TSA has made considerable progress in addressing aviation security
    challenges. For example, according to TSA, it

•   met the November 2002 deadline by hiring and deploying over 40,000
    passenger screeners to screen passengers at 429 commercial airports;
•   hired and deployed more than 20,000 of an estimated 22,000 baggage
    screeners as of mid-December 2002 to screen all checked baggage;
•   has been using explosives detection systems or explosives trace detection
    equipment to screen about 90 percent of all checked baggage as of
    December 31, 2002;6



    6
     Explosives detection machines are used to screen baggage for explosives and work by
    using CAT scan X-ray to take fundamental measurements of materials in bags to recognize
    characteristic signatures of threat explosives. Explosives trace detection systems (trace
    detection machines) are used to screen baggage for explosives, and work by detecting
    vapors and residues of explosives.



    Page 7                                                                      GAO-03-616T
•   has been using alternative means such as canine teams, hand searches,
    and passenger-bag matching to screen the remaining checked baggage;
    and
•   has made substantial progress in expanding the Federal Air Marshal
    Service.

    Furthermore, according to an FAA official, as of March 21, 2003, FAA had
    approved designs for reinforcing the cockpit doors of over 98 percent of
    the commercial fleet’s 5,750 aircraft, 80 percent of the doors had been
    installed, and kits had been ordered for the remaining doors. As of mid-
    December 2002, however, TSA still had to complete the installation of
    most of the explosives detection equipment needed to screen baggage to
    meet the act’s baggage-screening requirements. At that time, according to
    TSA, it had installed 239 of the 1,100 explosives detection machines and
    1,951 of the 6,000 trace detection machines that it had estimated were
    needed.

    Although TSA has focused much effort and funding on ensuring that
    bombs and other threat items are not carried onto planes by passengers or
    in their luggage, vulnerabilities exist in securing the cargo carried aboard
    commercial passenger and all-cargo aircraft. The Aviation and
    Transportation Security Act requires that all cargo carried aboard
    commercial passenger aircraft be screened and that TSA have a system in
    place as soon as practicable to screen, inspect, or otherwise ensure the
    security of cargo on all-cargo aircraft. The “known shipper” program—
    which allows shippers that have established business histories with air
    carriers or freight forwarders7 to ship cargo on planes—is TSA’s primary
    approach to ensuring air cargo security and safety and to complying with
    the cargo-screening requirement of the act. However, we and DOT’s
    Inspector General have identified weaknesses in the known shipper
    program and in TSA’s procedures for approving freight forwarders.8

    Since September 2001, TSA has taken a number of actions to enhance
    cargo security, such as implementing a database of known shippers in
    October 2002. The database is the first phase in developing a cargo-
    profiling system similar to the computer-assisted passenger prescreening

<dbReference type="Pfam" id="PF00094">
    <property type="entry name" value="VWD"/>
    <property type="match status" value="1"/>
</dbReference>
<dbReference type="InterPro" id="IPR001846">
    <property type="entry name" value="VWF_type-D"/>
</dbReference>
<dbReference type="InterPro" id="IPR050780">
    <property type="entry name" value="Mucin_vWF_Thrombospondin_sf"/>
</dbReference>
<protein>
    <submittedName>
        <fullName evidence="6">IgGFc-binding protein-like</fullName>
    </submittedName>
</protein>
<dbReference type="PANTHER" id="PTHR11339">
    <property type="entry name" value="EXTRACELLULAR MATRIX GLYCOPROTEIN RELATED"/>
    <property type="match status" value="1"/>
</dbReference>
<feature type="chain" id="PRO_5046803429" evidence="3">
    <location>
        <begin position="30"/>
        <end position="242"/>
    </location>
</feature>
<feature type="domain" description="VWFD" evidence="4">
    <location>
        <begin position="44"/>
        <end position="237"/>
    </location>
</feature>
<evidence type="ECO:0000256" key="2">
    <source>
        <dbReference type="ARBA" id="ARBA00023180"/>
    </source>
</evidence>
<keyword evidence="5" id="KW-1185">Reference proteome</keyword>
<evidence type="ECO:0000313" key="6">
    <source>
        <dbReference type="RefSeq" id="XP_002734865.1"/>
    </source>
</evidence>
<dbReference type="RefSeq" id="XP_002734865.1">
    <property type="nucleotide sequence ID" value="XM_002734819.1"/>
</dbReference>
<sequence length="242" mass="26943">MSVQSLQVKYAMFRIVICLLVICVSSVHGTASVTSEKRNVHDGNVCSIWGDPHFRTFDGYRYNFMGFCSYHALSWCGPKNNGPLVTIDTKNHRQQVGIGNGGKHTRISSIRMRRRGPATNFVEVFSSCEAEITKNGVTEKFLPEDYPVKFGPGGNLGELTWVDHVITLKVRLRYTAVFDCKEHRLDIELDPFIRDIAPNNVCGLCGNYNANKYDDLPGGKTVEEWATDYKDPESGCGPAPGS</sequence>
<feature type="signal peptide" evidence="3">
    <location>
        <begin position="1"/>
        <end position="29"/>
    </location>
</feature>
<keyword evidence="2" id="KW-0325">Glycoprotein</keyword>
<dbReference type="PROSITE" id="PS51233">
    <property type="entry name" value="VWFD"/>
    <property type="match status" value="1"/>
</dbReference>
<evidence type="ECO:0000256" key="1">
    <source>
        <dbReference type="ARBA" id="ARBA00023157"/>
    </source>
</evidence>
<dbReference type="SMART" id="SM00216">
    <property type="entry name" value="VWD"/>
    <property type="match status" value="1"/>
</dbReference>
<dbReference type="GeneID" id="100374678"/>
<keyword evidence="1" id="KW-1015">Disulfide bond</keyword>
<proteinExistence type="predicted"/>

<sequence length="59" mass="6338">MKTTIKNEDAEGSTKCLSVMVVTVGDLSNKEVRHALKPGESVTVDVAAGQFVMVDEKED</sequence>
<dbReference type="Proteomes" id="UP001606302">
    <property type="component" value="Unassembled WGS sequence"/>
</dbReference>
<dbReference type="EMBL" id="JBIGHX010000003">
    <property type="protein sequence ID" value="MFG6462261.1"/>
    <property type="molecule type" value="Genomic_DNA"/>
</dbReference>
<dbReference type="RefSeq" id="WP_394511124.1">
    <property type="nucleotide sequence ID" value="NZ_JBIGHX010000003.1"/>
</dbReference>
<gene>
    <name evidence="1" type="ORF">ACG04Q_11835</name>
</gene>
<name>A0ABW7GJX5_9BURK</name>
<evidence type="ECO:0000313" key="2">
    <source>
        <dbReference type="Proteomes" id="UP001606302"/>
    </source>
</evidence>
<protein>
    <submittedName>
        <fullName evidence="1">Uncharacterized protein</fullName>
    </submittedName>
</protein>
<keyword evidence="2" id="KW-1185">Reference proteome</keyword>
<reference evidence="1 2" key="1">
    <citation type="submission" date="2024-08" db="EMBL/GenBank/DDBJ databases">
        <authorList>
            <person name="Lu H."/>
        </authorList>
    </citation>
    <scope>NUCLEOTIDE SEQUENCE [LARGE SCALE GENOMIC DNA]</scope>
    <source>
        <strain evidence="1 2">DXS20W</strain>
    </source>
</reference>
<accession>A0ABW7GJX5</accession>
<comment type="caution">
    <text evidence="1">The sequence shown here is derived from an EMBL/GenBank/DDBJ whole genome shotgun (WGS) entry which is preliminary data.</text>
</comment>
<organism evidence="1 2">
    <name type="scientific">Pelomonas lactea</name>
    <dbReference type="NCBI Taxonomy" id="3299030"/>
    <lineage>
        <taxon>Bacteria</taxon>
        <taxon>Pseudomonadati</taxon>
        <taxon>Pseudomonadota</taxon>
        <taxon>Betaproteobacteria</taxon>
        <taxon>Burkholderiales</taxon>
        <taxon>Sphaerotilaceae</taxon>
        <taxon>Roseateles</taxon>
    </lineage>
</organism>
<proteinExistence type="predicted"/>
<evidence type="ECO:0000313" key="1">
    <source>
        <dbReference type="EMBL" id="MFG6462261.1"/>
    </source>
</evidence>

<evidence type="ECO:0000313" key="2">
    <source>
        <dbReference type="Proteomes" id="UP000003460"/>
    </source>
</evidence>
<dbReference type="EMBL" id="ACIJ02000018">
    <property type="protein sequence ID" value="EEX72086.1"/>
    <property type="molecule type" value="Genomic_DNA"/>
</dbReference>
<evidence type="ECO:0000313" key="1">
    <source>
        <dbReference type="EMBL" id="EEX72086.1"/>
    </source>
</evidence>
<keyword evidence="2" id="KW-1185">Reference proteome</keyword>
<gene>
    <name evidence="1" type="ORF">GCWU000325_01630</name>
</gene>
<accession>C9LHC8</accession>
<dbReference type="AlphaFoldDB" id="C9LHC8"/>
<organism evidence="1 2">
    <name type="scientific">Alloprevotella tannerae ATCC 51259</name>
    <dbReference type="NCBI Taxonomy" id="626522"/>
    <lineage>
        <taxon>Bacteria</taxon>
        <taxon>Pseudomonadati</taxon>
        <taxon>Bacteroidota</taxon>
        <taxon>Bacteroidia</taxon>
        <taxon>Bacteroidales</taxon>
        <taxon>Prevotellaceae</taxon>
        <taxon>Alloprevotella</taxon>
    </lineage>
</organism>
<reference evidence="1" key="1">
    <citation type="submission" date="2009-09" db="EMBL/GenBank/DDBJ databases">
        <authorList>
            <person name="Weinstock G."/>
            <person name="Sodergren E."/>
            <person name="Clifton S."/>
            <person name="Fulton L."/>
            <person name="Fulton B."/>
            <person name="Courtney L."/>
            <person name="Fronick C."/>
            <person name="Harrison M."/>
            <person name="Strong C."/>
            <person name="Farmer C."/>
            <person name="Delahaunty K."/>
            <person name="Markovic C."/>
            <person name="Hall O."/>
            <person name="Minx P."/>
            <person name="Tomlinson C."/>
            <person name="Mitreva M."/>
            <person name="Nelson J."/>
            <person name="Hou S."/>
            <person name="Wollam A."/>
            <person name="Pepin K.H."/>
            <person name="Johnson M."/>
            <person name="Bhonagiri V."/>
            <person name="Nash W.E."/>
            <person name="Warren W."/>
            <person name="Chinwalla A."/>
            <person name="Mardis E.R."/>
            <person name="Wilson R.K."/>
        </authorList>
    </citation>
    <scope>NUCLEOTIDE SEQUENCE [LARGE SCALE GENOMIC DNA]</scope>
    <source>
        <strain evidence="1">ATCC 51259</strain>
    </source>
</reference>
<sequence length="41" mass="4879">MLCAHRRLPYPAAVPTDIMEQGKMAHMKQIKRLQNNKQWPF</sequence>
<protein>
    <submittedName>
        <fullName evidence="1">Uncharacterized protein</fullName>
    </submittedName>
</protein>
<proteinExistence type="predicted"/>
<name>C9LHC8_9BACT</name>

7
     Freight forwarders consolidate shipments and deliver them to air carriers and cargo
    facilities of passenger and all-cargo air carriers.
    8
     U.S. General Accounting Office, Aviation Security: Vulnerabilities and Potential
    Improvements for the Air Cargo System, GAO-03-344 (Washington, D.C.: Dec. 20, 2002).



    Page 8                                                                      GAO-03-616T
system. However, in December 2002, we reported that additional
operational and technological measures, such as checking the identity of
individuals making cargo deliveries, have the potential to improve air
cargo security in the near term.9 We further reported that TSA lacks a
comprehensive plan with long-term goals and performance targets for
cargo security, time frames for completing security improvements, and
risk-based criteria for prioritizing actions to achieve those goals.10
Accordingly, we recommended that TSA develop a comprehensive plan for
air cargo security that incorporates a risk management approach, includes
a list of security priorities, and sets deadlines for completing actions. TSA
agreed with this recommendation.

Since September 2001, TSA has taken only a few actions related to general
aviation security, leaving it far more open and potentially vulnerable than
commercial aviation. General aviation includes more than 200,000
privately owned airplanes, which are located in every state at more than
19,000 airports. Over 550 of these airports also provide commercial
service. General aviation’s vulnerability was revealed in January 2002,
when a Florida teenager (and flight student) crashed a single-engine
Cessna airplane into a Tampa skyscraper. FAA has since issued a notice
with voluntary guidance for flight schools that suggests such measures as
using different keys to gain access to an aircraft and start the ignition, not
giving students access to aircraft keys, ensuring positive identification of
flight students, and reporting suspicious activities. However, because the
guidance is voluntary, it is unknown how many flight schools have
implemented these measures.

Since September 2001, FAA has continued to strengthen the security of the
nation’s air traffic control computer systems and facilities in response to
39 recommendations we made between May 1998 and December 2000.
However, more must be done to ensure that critical information systems